Now the rest of the nation is experiencing what Youngstown has faced, the educator says.
By ELISE FRANCO
VINDICATOR STAFF WRITER
YOUNGSTOWN — Beauty, as the saying goes, is in the eye of the beholder.
Perhaps this is why it’s not uncommon for people who haven’t been in Youngstown for a substantial time to think the city is dying or dead.
But what about those who have lived here all their lives, growing up and witnessing the economic decline?
When “de-industrialization” happens in once-booming economies, people caught in the middle roll with it and learn to live with it, says John Russo, co-director of Youngstown State University’s Center for Working Class Studies.
“There are some common patterns, and one of them has to do with a sense of economic loss, loss of faith in institution, a growing sense of helplessness and a questioning of the community’s identity,” he said. “De-industrialized communities learn to accept the loss and failures that occur as somehow earned.”
Rebecca Marquis, 31, of Youngstown, works inside 20 Federal Plaza downtown, and said she hears and sees people down on Youngstown every day.
“It’s because this area is so depressed,” she said. “I can only speak for myself and what I’ve seen, but it seems that everyone has such a high rate of depression, and I think it has a lot to do with the economic situation.”
Russo said these people often come to define themselves as losers — but not without outside help.
“In many ways, that self-definition is shaped by the way the community is portrayed and used by the media,” he said.
Jordan Klucinec, 35, of Canfield, owns the Draught House downtown. He said media coverage of crime and negative events pushes people to face the issues head on.
“Crime’s going to happen everywhere, but it seems like the only things really reported on here are negative,” he said. “It becomes the only thing you hear about, so it’s easy for people to view [Youngstown] that way.”
The media may have had a role in shaping outsiders’ view on Youngstown, but the city has played its part in the portrayal of itself.
“Look at the way the history unfolded in Youngstown, in terms of research in looking at reporting over the past 25 or so years,” Russo said. “The city went from being a poster child for de-industrialization to a site of loss and failure and desperation.”
He said one reason the community’s attitude never recovered is because, as with many media outlets, local media tends to focus on criminal activity, making Youngstown an object of ridicule.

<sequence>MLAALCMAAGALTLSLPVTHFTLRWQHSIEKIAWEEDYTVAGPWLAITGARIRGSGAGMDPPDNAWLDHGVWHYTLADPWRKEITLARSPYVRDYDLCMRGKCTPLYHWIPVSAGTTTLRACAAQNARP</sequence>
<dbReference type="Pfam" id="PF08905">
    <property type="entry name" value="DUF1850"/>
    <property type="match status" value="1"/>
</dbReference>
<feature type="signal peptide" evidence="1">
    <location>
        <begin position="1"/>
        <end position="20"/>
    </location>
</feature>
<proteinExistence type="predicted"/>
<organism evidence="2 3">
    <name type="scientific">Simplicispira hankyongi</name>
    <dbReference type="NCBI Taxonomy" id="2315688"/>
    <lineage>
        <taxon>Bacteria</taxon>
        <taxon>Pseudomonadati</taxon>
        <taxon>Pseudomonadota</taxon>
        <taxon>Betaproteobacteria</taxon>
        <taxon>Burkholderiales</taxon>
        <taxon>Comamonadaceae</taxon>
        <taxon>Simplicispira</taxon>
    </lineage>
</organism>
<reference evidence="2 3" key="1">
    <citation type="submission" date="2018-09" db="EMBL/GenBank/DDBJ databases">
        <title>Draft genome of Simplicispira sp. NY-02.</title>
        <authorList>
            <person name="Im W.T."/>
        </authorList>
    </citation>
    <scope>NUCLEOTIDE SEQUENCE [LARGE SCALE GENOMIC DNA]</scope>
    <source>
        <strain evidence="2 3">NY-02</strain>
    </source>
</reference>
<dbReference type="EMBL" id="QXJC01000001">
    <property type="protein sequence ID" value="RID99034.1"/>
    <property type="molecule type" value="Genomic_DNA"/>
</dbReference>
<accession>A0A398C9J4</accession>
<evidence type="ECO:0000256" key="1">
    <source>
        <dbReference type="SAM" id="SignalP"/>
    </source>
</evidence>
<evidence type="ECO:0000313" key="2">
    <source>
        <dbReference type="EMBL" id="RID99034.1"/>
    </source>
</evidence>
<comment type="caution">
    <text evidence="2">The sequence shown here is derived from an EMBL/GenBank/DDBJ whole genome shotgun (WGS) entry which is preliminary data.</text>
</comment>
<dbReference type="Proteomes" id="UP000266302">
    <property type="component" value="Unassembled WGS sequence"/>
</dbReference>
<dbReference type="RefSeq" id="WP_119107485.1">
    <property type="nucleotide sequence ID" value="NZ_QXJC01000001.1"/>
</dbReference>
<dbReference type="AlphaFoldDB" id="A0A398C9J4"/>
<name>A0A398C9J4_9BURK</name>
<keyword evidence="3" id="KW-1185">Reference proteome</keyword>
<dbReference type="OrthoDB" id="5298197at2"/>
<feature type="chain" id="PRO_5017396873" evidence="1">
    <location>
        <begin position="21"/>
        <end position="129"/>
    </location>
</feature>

“That treatment of how others see us becomes somehow ingrained in us,” Russo said.
Klucinec said some crime stories may get too much coverage.
“Do we have murders happen here every day? No,” he said. “But when it does happen, it’s on the news for five days in a row. It’s all you see.”
Russo’s most recent example was during the 2008 presidential election.
“In the last election cycle, reporters once again came back to Youngstown,” Russo said. “This time the story had changed because now the rest of the nation is experiencing what Youngstown has faced.”
At 7:30 p.m. Tuesday, three nationally known journalists, Connie Schultz, of The Plain Dealer; Marilyn Geewax, National Public Radio correspondent; and Jonathan Kaufman, Wall Street Journal reporter, will gather in Kilcawley Center on YSU’s campus for a panel discussion on these issues. People attending the lecture can park free in the Lincoln/Fifth Avenue deck. Tell the attendant you are attending the lecture.
Russo said the city has become a stand-in for other communities also on an economic decline.
“People wanted to see if Youngstown ever recovered,” he said.
James Young, of Boardman, said he just took a buyout from General Motors after 25 years. He was blunt in his opinion, saying he doesn’t see the city ever bouncing back.
“I haven’t seen any new jobs come in. I only see parking lots and abandoned buildings,” he said during his Friday in downtown Youngstown. “And it’s not just the city. It’s all around here.”
Russo said the city also becomes a model to look at in terms of how race and gender were portrayed throughout the election.
“They wanted to see how working people were relating to the issue of race and gender,” he said. “Once again, Youngstown becomes the stand-in for a national discussion about racism and sexism.”
Marquis said the question of what will change the mind-set of people in and out of Youngstown is a tough one.
“If there were more jobs, more good paying jobs, it would help,” she said. “I’m not sure, given the city’s image, that it would even help all that much.”
Klucinec said people can break the negative barrier by making a choice to be positive.
“Everywhere has good and bad things, and if you continue to dwell on the bad it becomes like that,” he said. “You just have to pick out all the good things.”
Russo said in order for people to break from the negative, they need to understand that the troubles extend past city limits.
“It happens in the suburbs too,” he said. “But people would rather talk about Youngstown than talk about their own communities.”